The county’s emergency radio system is getting a major overhaul: the Marin Emergency Radio Authority is proposing the construction of eight new antenna sites and improvements on 10 others as part of an improved next-generation system.
The details of the system are laid out in an environmental impact report released on Friday by MERA, a collection of 25 public agencies that manages the countywide emergency radio system that is the backbone of public safety communication. The authority has been planning an upgrade for the last decade as it seeks to improve communication, increase capacity, comply with federal law and reduce coverage gaps, which exist in the northern and southern corners of West Marin.
The current system, which uses microwaves that require a direct line of site to each other, was designed for a maximum of 2,500 radios and now supports nearly 3,000 radios. Projections for the next 20 years indicate a need for 5,000 radios.
When police, firefighters or public works crews use their radios, their messages go to the nearest tower, which connects back to the network core. From there, the message is relayed via broadband to a dispatch center. In the next-generation system, more channels will be available, shortening wait times for users. The aim is to provide 97 percent reliability and audio quality above a certain standard.
“The coverage we will get from this is better than what we have today,” said Dave Jeffries, the MERA spokesman. “But the reality is, with the terrain in Marin, there’s no system that will provide 100 percent coverage.”
There is another pressure on Marin to upgrade its system. By 2023, the county must vacate the 488 MHz frequency and switch to a frequency of 700 MHz to comply with a Federal Communications Commission order. (Once local governments vacate the 488 MHz frequency, those airwaves will be sold to private users.)
The higher frequency does worse in rugged terrain, but Motorola—the county’s current radio provider and the only company to submit a project proposal in 2016—has guaranteed the new towers and equipment would make up for the lost efficiency, Mr. Jeffries said. The 700 MHz frequency also makes the system interoperable with other Bay Area jurisdictions in case of a need for mutual aid.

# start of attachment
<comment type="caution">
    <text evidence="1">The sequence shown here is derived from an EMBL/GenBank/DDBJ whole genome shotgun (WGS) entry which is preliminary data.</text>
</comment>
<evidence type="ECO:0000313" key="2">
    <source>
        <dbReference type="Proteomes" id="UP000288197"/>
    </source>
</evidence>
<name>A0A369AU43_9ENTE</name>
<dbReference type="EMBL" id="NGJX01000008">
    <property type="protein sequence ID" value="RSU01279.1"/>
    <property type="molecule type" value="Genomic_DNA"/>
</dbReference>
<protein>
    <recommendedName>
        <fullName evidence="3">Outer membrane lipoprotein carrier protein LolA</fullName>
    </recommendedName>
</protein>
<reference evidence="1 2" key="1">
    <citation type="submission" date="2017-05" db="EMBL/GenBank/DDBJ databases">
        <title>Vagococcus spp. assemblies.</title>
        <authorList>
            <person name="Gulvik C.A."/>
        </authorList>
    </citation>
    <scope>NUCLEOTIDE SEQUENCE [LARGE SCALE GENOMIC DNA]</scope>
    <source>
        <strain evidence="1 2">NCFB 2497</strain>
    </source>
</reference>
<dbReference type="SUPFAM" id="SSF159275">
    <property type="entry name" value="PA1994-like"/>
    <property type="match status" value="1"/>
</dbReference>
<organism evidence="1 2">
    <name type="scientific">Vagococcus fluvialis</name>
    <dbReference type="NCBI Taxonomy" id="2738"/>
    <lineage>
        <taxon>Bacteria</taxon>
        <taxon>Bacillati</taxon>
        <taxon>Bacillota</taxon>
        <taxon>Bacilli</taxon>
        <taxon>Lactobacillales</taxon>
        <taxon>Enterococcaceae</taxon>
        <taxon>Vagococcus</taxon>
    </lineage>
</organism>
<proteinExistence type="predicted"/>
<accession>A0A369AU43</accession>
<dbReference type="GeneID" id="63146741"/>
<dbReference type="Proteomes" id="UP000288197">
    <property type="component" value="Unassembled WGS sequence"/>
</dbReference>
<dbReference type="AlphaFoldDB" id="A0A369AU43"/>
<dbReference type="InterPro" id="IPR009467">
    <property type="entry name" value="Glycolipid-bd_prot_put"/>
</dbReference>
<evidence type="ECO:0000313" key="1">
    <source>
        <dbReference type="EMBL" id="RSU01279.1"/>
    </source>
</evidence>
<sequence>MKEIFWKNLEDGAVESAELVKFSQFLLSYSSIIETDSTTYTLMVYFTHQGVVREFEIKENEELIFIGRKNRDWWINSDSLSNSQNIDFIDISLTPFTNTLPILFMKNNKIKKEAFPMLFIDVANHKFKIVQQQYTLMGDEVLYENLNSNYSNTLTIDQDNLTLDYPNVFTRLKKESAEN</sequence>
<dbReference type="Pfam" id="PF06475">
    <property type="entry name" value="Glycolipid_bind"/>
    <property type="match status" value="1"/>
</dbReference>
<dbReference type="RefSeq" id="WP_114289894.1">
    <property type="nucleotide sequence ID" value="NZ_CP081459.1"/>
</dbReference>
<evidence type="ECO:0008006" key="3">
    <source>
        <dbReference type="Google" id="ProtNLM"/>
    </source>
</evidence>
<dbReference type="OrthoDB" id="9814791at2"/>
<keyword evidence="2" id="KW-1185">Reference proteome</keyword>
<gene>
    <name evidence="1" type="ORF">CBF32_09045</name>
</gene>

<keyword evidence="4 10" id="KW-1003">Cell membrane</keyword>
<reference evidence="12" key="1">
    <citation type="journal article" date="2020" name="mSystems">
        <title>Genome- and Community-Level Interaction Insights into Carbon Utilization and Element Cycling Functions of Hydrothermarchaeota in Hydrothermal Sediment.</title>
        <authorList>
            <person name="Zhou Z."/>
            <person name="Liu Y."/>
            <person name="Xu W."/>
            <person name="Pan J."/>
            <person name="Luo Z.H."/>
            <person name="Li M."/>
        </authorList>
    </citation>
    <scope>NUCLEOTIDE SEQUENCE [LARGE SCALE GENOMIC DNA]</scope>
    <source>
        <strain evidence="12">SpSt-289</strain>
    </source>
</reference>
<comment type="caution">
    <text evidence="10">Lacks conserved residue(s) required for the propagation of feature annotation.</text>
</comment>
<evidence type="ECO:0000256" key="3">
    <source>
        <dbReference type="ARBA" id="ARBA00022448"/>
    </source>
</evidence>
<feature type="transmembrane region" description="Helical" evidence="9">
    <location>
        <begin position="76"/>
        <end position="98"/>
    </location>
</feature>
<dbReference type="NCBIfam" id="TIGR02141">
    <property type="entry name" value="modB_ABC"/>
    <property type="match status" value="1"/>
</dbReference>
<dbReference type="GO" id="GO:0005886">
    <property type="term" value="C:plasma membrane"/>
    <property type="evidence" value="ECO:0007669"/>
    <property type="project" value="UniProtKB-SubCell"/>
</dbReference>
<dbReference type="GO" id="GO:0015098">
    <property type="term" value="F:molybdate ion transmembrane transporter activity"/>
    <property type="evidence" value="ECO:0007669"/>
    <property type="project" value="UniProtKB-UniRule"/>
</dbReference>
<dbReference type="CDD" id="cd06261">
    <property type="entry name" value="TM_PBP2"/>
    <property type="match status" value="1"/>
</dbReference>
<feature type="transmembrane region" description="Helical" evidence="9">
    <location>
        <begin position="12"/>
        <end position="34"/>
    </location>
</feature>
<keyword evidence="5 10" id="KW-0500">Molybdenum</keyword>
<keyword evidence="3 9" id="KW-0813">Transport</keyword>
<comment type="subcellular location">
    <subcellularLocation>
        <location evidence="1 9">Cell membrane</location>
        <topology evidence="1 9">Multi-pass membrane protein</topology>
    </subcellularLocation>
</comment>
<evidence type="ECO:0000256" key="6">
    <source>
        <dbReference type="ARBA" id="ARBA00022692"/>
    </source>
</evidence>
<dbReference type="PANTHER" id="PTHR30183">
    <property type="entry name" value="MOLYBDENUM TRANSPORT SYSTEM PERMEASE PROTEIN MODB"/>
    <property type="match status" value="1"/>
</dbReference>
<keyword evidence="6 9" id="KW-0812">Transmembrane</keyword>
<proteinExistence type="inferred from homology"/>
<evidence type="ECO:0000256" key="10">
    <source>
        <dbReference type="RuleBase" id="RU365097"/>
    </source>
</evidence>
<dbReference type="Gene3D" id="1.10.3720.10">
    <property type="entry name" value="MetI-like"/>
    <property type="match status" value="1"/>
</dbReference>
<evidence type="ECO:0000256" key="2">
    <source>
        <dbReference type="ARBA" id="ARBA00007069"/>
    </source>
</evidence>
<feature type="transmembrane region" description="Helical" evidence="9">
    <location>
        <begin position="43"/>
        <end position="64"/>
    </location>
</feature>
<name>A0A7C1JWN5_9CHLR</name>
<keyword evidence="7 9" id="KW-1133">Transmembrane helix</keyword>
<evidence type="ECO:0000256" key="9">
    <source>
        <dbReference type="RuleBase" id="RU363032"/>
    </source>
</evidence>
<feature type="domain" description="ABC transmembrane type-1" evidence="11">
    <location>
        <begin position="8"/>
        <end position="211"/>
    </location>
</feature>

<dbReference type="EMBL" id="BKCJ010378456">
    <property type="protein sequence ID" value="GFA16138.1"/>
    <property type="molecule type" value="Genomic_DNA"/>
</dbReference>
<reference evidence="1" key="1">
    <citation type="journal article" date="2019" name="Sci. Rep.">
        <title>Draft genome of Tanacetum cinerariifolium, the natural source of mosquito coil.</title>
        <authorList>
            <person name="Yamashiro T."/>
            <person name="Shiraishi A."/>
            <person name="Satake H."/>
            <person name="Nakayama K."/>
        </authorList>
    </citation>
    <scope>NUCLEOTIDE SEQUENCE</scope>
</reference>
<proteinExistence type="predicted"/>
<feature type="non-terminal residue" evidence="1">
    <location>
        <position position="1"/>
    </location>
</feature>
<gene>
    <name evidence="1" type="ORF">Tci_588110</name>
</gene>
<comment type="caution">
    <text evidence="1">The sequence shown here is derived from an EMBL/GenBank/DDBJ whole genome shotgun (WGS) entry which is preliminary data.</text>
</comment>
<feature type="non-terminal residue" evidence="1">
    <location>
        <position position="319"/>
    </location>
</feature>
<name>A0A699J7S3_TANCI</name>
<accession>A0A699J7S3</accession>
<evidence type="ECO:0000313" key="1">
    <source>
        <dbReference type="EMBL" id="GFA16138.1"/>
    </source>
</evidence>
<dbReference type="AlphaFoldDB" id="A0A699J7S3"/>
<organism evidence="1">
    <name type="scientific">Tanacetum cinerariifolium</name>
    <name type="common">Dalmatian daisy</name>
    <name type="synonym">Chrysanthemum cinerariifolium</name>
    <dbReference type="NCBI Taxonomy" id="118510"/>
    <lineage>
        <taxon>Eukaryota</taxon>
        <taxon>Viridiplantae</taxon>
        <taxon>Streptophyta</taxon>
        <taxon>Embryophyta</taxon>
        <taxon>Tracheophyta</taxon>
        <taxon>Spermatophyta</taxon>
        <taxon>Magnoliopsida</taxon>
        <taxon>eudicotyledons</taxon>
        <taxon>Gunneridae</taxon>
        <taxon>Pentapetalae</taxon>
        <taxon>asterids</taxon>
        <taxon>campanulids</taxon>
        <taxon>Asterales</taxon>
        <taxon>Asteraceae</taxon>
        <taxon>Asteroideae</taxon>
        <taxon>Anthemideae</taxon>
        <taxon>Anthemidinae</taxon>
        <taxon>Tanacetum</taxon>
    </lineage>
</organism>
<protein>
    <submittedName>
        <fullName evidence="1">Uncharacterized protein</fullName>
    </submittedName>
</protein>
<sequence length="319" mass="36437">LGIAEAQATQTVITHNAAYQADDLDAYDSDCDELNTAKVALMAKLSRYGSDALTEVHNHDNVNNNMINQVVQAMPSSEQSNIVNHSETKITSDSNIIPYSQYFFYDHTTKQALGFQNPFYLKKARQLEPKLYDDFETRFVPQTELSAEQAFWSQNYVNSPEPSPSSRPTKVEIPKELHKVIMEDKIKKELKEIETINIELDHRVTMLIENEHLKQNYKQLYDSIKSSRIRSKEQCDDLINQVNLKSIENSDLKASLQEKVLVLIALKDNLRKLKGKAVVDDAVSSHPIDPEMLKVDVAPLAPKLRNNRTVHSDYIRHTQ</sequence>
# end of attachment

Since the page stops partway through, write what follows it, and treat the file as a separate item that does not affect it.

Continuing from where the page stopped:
The estimated $40 million project would be funded by a 2014 ballot measure that imposed a $29 per year tax on single-family homes for 20 years. Expenses include the purchase of new radios, microwave dishes, antennas and other equipment from Motorola.
The current system has 15 linked antenna sites at various elevated points across Marin. In the upgraded system, five of those would be decommissioned while eight new sites would be constructed. Of the eight new towers, three would be in West Marin: in Tomales, in Muir Beach and on Coyote Peak at Walker Creek Ranch. Existing sites on Point Reyes Hill, Stewart Point, and Mount Barnabe would receive new equipment.
The network’s core will be relocated from the civic center to the county’s emergency operations facility three miles north, which didn’t exist when the original system was built in 1998.
Already, MERA has bought radios from Motorola that are compatible with the higher frequency. The radios are dual-band, allowing users to talk on multiple channels so they can use both the old and new systems for a one year-period while Motorola tests the new equipment.
Once the transition period is over, having multiple channels could save space by reducing the number of radios battalion chiefs must carry. Regular operation of the next-generation system is expected to begin in 2023, for a 20-year lifespan.
West Marin towers
The proposed antenna site in Tomales sits next to a cell tower site on the Parks ranch, east of town and accessed by a dirt driveway off Highway 1. MERA proposes the construction of a new 75-foot pole that it acknowledges would substantially degrade public views from the scenic highway. The pole would be mounted with two microwave dishes, three vertical poles and five antennas. A 150-square-foot equipment shelter, a generator and fuel tank, and a six-foot-tall perimeter fence would be built beside it.